TOPEKA, Kan. (AP) — Republican legislators in Kansas moved Tuesday to regulate counselors who help consumers navigate an online insurance marketplace created by the federal health care overhaul that most of the state’s GOP officials strongly oppose.
The state Senate gave first-round approval to a bill to require health care “navigators” to register with the attorney general’s office by July 2015, pay a $100 annual fee, submit their fingerprints and undergo background checks. The attorney general’s office also would handle complaints about navigators.
The Senate’s voice vote set up a final vote, which is expected Wednesday and will determine whether the bill goes to the House. Democrats derided the bill as a political statement against the federal health care overhaul championed by President Barack Obama, also a Democrat, but conceded the measure is likely to pass both chambers because of their large GOP majorities.
The bill is sponsored by the Senate Public Health and Welfare Committee, and its chairwoman, Mary Pilcher-Cook, a Shawnee Republican, is a vocal critic of the 2010 federal health care law. Opposition from GOP lawmakers like her and Republican Gov. Sam Brownback kept the state from establishing its own online marketplace or partnering with the federal government.
Pilcher-Cook said the regulations would protect consumers from financial fraud and identity theft and prevent convicted felons from becoming navigators.
“When the federal health care law was passed, it didn’t give any specifics for a process to secure ethical and well-screened insurance navigators to handle personal information of health insurance enrollees,” Pilcher-Cook said. “The federal government ignored protection of the consumer.”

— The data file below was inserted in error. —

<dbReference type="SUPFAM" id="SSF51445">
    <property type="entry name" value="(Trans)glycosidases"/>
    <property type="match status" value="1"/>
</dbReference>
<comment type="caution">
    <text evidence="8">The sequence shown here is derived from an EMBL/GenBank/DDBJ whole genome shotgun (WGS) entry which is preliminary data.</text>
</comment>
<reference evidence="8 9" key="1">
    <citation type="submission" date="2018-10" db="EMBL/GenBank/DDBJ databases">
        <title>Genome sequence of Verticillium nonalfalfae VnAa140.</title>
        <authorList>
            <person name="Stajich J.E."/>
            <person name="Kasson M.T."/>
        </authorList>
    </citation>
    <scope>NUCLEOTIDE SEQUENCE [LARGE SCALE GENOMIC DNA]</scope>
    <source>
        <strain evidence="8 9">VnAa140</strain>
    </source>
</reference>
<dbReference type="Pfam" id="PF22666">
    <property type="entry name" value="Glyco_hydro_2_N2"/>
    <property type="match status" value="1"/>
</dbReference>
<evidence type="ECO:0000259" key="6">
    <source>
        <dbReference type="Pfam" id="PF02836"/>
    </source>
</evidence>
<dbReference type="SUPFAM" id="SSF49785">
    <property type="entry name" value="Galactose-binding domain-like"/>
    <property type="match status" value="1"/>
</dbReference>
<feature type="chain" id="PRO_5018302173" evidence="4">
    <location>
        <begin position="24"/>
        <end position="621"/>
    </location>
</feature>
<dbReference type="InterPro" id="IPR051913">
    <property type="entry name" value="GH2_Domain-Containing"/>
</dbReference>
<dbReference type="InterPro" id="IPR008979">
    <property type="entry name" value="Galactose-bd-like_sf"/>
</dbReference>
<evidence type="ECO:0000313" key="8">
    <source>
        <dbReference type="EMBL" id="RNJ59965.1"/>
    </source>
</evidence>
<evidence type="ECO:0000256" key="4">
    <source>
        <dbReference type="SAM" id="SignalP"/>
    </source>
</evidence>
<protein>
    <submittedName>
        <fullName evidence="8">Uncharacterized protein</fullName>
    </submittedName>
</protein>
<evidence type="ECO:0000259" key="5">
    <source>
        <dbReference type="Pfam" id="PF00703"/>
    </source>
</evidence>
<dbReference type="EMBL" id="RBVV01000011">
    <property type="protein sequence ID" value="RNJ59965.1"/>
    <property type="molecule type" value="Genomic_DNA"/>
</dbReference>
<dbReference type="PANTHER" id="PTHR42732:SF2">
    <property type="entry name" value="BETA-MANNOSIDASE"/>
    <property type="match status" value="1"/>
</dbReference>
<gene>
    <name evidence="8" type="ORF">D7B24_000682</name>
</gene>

More than a dozen other states are attempting to regulate navigators, according to the National Conference of State Legislatures. In Missouri, a federal judge in January blocked that state’s rules, concluding that if Missouri refused to set up its own marketplace, it could attempt to impose additional restrictions on the federally run one.
Kansas has about 170 navigators, most trained by the Kansas Association for the Medically Underserved, which conducts background checks. The association and other health care groups opposed the bill, and Democrats said the measure is unnecessary.
Sen. Laura Kelly, a Topeka Democrat, said that if legislators wanted more control over the navigators, they should have set up a state-run online marketplace.
Senate Minority Leader Anthony Hensley, another Topeka Democrat, said: “It’s a political statement. It has nothing to do with trying to help health care consumers.”
The Senate’s debate came as new U.S. Department of Health and Human Services figures showed Kansas residents are enrolling in plans through the online marketplace more slowly than anticipated.
The federal agency reported Tuesday that 29,309 residents in Kansas chose plans through the marketplace by March 1. HHS had projected that 42,400 Kansans would enroll by the end of February.
Still, the number grew 31 percent in February, up from 22,388 at the end of January.
(© Copyright 2014 The Associated Press. All Rights Reserved. This material may not be published, broadcast, rewritten or redistributed.)